Received this DVD in the mail today. It’s a pretty good DVD.
The biggest distraction from watching his instruction was letting my mind wonder to look at the beauty of the river he was fishing.
Some people may say, why watch a DVD where you can’t understand the language? Well, I just think of it as being the old school or traditional way of learning. Some of the older tenkara personalities have stated that when they were young and wanted to learn how to fish with tenkara gear, asking the village elder. or even their fathers, was just not done. They would watch them fish from a distance, then go off somewhere to a stream and see if they could duplicate what they had seen.
Of course it helps that I have learned to read Japanese a little bit, or can figure out the text on the screen. That’s not a lot different from their experience of just watching as they did.
And as the great Yogi Berra has stated, " You can observe a lot by just watching. "
There is a lot of fishing, a little hand outline points to the target spot in the stream when the line is not visible. Often the line is visible because the background was a gray stone face. Sometimes aiming for spots that weren’t expected. There is a fair amount of river reading demonstrated.
He often alternated his cast; sometimes a straight overhead cast, other times. casting with the rod tilted 45˚ to the right or left. Sometimes tracking the drift of the kebari with the rod tip up stream, other times with the rod tip down stream of the kebair position. Like most videos the use of telephoto lens shortens the distance in the background. Making the width of the stream appear narrow that it really is.
How he rigs his tackle.
He fished with the Daiwa Expert L LL 3.6 m rod. You could see it is a full flex rod, it seemed to bend down to his finger tip on each cast. He always fished with his hand near the top of the grip.
The LL was attached to the Lillian with the standard slip knot. Measuring the line to the length of the rod + one arm span, [ which is kind of a world wide used measure. In the west it became known as 1 fathom. In Japan a Hiro ( ヒロ ). Half a Hiro being an Yabiki ( 矢引き). Finger tip to ear lobe.
He ties on a 4 inch long piece of yellow line as a sight marker. He joins the marker line to the LL with, I think, a double Uni knot or double Duncan knot. I think the two are the same thing. Ending with a figure 8 knot where the tippet will be attached.
I never use a marker line. But I sometimes do something that functions similarly. I sometimes fish with Sunline Snipper line. This line gets some on line chat as Tenkara LL. Some like it some don’t because of its color. I think it cast well. This line changes color every few inches. The green to clear sections are difficult to see. But the red or orange sections are pretty bright and visible. I just always cut the Snipper line so one of the brighter colors is at the end where the tippet is connected.
The tippet was tied with a double figure 8 knot loop , that is girth hitched on to the level line. There is a youtube video with Masami Sakakibara showing the same method. I usually attach my tippet to the LL using the same knot I use at the hook end.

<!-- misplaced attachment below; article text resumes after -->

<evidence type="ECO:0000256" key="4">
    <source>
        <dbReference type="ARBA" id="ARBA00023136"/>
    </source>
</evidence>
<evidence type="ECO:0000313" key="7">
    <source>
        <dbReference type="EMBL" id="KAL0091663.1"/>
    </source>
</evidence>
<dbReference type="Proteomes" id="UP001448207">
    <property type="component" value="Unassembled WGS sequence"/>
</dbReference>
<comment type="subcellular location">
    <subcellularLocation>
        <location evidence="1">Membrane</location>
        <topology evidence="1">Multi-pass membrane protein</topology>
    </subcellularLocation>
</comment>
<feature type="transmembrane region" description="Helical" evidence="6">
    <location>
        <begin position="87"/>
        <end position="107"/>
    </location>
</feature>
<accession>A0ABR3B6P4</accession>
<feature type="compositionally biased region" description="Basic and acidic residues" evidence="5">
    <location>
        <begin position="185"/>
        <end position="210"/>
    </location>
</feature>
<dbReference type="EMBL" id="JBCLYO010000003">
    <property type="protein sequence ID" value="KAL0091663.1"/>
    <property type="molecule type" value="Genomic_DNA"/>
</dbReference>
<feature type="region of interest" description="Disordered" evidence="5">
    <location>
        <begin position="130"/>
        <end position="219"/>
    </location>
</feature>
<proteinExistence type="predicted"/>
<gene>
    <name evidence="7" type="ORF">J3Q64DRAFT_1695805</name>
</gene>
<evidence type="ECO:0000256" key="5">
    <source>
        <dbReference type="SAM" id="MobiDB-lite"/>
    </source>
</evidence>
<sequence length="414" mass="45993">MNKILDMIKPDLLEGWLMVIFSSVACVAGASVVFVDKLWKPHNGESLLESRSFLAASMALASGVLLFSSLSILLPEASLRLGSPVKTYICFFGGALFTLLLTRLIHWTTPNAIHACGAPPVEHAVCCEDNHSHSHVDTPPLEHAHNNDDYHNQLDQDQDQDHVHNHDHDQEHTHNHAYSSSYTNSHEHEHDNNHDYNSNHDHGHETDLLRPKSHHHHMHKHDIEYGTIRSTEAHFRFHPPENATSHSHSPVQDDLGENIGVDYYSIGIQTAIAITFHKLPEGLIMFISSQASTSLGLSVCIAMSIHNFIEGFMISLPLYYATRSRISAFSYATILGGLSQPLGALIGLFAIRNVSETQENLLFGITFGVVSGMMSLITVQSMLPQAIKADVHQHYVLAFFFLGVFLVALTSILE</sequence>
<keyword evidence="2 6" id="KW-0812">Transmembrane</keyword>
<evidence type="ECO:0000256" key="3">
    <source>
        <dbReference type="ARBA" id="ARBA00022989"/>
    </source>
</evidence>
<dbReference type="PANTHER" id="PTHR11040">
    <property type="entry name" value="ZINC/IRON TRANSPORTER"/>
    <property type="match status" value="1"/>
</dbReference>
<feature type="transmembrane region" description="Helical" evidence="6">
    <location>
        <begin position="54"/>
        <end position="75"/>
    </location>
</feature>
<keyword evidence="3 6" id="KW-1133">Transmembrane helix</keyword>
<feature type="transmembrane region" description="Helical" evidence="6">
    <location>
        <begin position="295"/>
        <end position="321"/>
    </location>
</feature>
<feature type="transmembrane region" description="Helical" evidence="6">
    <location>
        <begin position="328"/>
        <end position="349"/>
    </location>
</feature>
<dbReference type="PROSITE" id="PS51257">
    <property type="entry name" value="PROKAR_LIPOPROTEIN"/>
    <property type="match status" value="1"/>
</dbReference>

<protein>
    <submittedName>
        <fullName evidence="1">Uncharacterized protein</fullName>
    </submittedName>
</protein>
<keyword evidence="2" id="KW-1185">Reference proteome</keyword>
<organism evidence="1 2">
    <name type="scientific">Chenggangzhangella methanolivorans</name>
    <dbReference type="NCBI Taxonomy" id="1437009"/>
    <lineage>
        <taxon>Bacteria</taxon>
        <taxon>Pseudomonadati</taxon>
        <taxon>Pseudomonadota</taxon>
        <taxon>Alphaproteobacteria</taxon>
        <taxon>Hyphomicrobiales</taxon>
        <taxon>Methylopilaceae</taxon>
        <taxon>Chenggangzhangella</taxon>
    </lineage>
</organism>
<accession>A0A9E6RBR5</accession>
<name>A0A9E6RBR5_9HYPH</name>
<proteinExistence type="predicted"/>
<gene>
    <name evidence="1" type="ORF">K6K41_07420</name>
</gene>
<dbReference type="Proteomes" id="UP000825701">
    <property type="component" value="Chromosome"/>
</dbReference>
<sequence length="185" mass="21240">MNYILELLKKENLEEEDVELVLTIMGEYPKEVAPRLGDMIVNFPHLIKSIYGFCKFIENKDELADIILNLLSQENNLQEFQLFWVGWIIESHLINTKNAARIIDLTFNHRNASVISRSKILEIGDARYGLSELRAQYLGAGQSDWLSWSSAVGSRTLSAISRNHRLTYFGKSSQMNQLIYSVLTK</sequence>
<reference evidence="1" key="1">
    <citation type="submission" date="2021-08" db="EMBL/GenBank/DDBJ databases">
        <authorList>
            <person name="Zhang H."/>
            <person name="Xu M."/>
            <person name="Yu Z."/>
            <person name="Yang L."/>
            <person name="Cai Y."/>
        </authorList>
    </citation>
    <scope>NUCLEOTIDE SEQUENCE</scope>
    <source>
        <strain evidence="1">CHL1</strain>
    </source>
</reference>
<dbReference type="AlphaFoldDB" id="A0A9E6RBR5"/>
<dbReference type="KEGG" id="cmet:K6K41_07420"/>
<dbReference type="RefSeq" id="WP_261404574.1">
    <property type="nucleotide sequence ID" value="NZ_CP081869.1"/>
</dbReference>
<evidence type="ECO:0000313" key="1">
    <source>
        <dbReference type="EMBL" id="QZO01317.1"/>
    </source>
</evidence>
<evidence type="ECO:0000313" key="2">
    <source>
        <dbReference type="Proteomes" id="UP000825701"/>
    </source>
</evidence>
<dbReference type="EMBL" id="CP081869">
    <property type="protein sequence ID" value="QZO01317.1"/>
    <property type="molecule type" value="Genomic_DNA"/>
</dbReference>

He adds 1 to 1.5 m of tippet.
He ties the hook to the tippet the same way I do. But he uses a different knot. I think I might like his way better.
The process is to slide the hook onto the tippet. Let is slide down to where ever it wants to go. Tie a sliding loop at the end of the tippet. Then pull the tippet and fly back through this loop. Tighten the loop onto the standing part of the tippet tight at the eye of the kebari. The difference is he uses the same slip knot that Dr Ishigaki uses to tie on the kebari, same knot shown on the TUSA website. But the kebari eye isn’t in the loop, the loop goes round the standing part of the tippet., and is tightened onto the tippet. The way Etsiji-san does it the knot is stopped from moving by the eye of the hook as he tightens the loop. A more efficient, quicker way way that how I have been doing it.
Toward the end he ties his iconic kebari, the only type I saw in his fly box. I have tied imitations of it, and have had success catching fish with it. But seeing how he ties it I see he adds a couple of steps I haven’t been using that would make it a more robust kebari.
If you like Japanese Tenkara instruction videos I think you will like this one.
No doubt I will pickup more with additional viewing and taking more time to figure out the text on the screen that I could only partially read the first time through.
Level line · Tenkara rod
Level line · Tenkara’s gimmick (rigging)
How to get a grip
How to grasp the grip stick, how to swing the pole
The length of the ideal line
Triangles made with pole and line (i.e. casting distance
How to catch sink fly
Standing position with respect to the point
Fish place to see in “food, clothing and shelter” (meaning, where they find the necessities for life)
How to tie and wind fly
How to take of Atari